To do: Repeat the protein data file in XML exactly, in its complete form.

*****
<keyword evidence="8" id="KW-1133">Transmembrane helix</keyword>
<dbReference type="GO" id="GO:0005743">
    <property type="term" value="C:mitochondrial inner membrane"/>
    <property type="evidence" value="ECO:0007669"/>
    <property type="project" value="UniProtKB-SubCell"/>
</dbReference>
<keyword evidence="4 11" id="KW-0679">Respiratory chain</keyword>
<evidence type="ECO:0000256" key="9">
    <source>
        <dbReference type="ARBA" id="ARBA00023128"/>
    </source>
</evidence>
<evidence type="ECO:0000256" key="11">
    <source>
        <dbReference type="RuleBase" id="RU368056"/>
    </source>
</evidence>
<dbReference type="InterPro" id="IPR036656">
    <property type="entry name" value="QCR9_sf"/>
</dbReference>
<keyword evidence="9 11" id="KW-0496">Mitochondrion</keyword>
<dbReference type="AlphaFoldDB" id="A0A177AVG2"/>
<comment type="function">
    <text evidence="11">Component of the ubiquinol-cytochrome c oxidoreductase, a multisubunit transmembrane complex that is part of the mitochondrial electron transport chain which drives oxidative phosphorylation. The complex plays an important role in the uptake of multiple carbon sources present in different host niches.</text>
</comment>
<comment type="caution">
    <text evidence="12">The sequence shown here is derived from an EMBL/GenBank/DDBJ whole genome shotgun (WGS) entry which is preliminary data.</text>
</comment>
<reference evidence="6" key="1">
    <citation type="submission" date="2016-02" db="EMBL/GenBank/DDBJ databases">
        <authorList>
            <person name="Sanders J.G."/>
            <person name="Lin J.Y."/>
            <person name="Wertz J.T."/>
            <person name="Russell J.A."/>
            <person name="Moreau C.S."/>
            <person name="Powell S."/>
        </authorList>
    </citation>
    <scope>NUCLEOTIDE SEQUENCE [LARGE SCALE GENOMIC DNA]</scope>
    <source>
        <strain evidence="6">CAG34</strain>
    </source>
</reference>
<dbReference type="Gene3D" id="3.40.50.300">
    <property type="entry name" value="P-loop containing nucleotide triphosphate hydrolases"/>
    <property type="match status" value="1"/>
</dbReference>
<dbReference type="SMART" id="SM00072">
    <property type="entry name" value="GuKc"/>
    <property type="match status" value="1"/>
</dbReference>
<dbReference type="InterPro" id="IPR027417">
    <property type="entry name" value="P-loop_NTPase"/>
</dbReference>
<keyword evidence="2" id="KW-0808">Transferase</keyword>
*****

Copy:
<keyword evidence="8" id="KW-1133">Transmembrane helix</keyword>
<dbReference type="GO" id="GO:0005743">
    <property type="term" value="C:mitochondrial inner membrane"/>
    <property type="evidence" value="ECO:0007669"/>
    <property type="project" value="UniProtKB-SubCell"/>
</dbReference>
<keyword evidence="4 11" id="KW-0679">Respiratory chain</keyword>
<evidence type="ECO:0000256" key="9">
    <source>
        <dbReference type="ARBA" id="ARBA00023128"/>
    </source>
</evidence>
<evidence type="ECO:0000256" key="11">
    <source>
        <dbReference type="RuleBase" id="RU368056"/>
    </source>
</evidence>
<dbReference type="InterPro" id="IPR036656">
    <property type="entry name" value="QCR9_sf"/>
</dbReference>
<keyword evidence="9 11" id="KW-0496">Mitochondrion</keyword>
<dbReference type="AlphaFoldDB" id="A0A177AVG2"/>
<comment type="function">
    <text evidence="11">Component of the ubiquinol-cytochrome c oxidoreductase, a multisubunit transmembrane complex that is part of the mitochondrial electron transport chain which drives oxidative phosphorylation. The complex plays an important role in the uptake of multiple carbon sources present in different host niches.</text>
</comment>
<comment type="caution">
    <text evidence="12">The sequence shown here is derived from an EMBL/GenBank/DDBJ whole genome shotgun (WGS) entry which is preliminary data.</text>
</comment>
<reference evidence="6" key="1">
    <citation type="submission" date="2016-02" db="EMBL/GenBank/DDBJ databases">
        <authorList>
            <person name="Sanders J.G."/>
            <person name="Lin J.Y."/>
            <person name="Wertz J.T."/>
            <person name="Russell J.A."/>
            <person name="Moreau C.S."/>
            <person name="Powell S."/>
        </authorList>
    </citation>
    <scope>NUCLEOTIDE SEQUENCE [LARGE SCALE GENOMIC DNA]</scope>
    <source>
        <strain evidence="6">CAG34</strain>
    </source>
</reference>
<dbReference type="Gene3D" id="3.40.50.300">
    <property type="entry name" value="P-loop containing nucleotide triphosphate hydrolases"/>
    <property type="match status" value="1"/>
</dbReference>
<dbReference type="SMART" id="SM00072">
    <property type="entry name" value="GuKc"/>
    <property type="match status" value="1"/>
</dbReference>
<dbReference type="InterPro" id="IPR027417">
    <property type="entry name" value="P-loop_NTPase"/>
</dbReference>
<keyword evidence="2" id="KW-0808">Transferase</keyword>